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Chinese History - Jin Dynasty 晉 (265-420)

Jin Dynasty:
Western Jin 西晉 (265-316)
Eastern Jin 東晉 (317-420)

The Jin dynasty 晉 (265-420) was a ruling house founded by Sima Yan 司馬炎 (Emperor Wu 晉武帝, r. 265-289). The Jin were the successor dynasty of the Wei dynasty 曹魏 (220-265) in China's north, and conquered the last of the Three Kingdoms 三國 (220-280), the empire of Wu 吳 (222-280), in southern China. The territory of the Jin empire covered the whole of China proper and in the beginning extended even to the Western Territories 西域 (modern Xinjiang).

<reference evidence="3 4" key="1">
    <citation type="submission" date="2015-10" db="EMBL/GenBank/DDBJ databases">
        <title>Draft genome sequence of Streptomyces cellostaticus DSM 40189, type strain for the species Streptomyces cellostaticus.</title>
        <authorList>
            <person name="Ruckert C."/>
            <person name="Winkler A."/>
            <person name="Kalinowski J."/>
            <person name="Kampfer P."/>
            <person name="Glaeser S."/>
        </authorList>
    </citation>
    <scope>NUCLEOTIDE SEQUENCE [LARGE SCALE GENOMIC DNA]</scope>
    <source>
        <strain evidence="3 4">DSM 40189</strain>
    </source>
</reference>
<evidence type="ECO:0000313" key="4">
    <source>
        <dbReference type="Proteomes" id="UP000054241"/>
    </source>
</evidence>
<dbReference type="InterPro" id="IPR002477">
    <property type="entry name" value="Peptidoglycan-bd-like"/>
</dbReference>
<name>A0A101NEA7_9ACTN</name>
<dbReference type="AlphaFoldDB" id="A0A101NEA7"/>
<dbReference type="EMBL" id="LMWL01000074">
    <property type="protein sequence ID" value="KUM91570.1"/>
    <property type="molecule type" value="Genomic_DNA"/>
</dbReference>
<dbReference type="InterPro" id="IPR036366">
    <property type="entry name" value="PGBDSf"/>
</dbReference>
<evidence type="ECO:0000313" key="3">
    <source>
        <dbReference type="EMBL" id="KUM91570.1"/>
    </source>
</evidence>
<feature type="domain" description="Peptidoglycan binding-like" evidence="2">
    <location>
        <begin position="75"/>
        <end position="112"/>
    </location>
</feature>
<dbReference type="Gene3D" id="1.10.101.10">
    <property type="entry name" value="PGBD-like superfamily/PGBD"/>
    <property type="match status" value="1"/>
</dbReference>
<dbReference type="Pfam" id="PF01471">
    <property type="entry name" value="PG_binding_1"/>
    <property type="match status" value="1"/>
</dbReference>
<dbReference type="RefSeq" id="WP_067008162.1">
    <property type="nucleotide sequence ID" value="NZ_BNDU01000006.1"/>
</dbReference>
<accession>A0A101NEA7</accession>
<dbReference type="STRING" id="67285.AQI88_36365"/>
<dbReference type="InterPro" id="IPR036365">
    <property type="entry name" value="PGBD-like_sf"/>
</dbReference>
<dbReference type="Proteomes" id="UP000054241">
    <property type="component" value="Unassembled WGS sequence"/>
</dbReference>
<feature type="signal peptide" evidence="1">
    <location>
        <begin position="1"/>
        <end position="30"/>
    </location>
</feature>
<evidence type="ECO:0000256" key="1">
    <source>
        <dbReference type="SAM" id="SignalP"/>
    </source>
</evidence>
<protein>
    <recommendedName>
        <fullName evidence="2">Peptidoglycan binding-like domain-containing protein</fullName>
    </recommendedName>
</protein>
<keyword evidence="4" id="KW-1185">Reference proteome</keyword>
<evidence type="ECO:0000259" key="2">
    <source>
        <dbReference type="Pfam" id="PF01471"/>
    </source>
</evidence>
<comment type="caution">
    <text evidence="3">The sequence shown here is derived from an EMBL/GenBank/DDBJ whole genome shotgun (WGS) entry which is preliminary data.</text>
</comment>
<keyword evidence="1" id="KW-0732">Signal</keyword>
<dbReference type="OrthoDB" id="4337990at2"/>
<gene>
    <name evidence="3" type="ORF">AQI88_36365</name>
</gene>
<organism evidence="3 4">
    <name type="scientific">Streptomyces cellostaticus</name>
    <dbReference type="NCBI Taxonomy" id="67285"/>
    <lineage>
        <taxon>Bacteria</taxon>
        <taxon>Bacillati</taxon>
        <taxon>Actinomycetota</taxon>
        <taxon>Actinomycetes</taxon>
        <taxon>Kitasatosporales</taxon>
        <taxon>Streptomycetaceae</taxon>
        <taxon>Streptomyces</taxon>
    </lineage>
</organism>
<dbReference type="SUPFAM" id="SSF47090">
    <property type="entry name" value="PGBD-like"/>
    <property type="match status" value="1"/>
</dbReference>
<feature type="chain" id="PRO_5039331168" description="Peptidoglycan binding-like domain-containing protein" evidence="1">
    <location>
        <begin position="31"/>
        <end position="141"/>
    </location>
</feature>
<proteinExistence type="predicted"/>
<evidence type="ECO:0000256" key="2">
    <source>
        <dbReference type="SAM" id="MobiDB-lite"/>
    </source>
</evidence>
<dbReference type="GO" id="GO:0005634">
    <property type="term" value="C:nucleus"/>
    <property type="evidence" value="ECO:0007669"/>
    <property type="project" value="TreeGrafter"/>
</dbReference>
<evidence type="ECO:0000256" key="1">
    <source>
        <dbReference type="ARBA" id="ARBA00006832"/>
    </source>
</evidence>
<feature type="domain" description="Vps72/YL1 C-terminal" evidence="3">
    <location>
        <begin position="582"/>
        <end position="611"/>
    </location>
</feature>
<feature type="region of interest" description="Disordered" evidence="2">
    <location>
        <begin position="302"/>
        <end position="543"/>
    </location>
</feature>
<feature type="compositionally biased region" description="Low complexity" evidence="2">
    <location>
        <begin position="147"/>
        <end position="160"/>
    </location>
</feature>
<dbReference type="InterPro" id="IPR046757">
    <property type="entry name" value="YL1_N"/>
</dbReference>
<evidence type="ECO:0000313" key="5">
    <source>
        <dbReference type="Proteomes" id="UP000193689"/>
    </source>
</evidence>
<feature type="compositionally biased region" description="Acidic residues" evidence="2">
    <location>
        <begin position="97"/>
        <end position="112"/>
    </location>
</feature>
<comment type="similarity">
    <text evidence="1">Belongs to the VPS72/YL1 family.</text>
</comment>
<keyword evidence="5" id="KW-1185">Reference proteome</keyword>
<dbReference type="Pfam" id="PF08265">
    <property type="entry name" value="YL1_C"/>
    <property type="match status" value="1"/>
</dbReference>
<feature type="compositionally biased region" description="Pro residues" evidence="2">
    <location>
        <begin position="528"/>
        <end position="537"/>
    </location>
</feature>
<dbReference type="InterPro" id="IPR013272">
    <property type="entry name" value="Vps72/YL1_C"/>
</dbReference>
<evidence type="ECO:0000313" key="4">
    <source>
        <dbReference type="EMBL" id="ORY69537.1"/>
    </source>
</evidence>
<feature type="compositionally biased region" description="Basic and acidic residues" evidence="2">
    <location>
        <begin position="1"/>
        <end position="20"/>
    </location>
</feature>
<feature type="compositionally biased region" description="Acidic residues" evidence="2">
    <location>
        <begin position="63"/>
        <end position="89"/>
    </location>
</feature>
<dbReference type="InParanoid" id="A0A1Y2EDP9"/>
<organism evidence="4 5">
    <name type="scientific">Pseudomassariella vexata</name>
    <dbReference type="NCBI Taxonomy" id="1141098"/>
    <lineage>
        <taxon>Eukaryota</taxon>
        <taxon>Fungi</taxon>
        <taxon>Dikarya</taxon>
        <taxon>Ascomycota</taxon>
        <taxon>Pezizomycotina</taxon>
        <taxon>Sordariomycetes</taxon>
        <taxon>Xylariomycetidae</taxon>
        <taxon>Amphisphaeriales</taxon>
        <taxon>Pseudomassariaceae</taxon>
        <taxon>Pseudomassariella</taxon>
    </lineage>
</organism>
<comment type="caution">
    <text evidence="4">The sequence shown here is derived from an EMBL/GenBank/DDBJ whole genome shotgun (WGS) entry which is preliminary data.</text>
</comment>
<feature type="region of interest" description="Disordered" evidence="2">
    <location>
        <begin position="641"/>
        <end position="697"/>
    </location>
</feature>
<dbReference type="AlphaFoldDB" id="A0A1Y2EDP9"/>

The Jin period is divided into two parts, the Western Jin Xijin 西晉 (265-316) and the Eastern Jin period Dongjin 東晉 (317-420). During the Western Jin, the imperial capital was Luoyang 洛陽 (modern Luoyang, Henan). The weak central government could not control the activities of the many non-Chinese tribes that had in the last century settled down in northern China. Exploited by the local gentry and landowners, communities of foreign peoples like the Xiongnu 匈奴, Xianbei 鮮卑 or Tanguts (Di 氐) rose in rebellion, and their leaders founded their own states that are known as the Sixteen Kingdoms of the Five Barbarian Peoples 五胡十六國 (300~430). At the same time, northern China was brought into turmoil by internecine struggles among the many princes of the Jin dynasty. The rebellion of the Eight Princes brought turmoil to the whole of northern China, and when the capital Luoyang was conquered by the Xiongnu chieftain Liu Yao 劉曜 (r. 318-329), a ruler of the "barbarian" Former Zhao dynasty 前趙 (304-329), the court fled to the southwest. Emperor Yuan 晉元帝 (r. 317-322) founded a new capital in Jiankang 建康 (modern Nanjing 南京, Jiangsu). The northern aristocracy had to arrange their with the powerful local magnates of the lower Yangtse area, and the dynastic family Sima was never able to gain a foothold in southern China. The Eastern Jin dynasty was therefore only the precursor of a series of dynasties that would eventually reign over southern China, the so-called Southern Dynasties 南朝. Among the members of the Jin period aristocracy many famous writers and poets were to be found. Buddhism and Daoism flourished as popular religions and gradually won also followers among the aristocracy.


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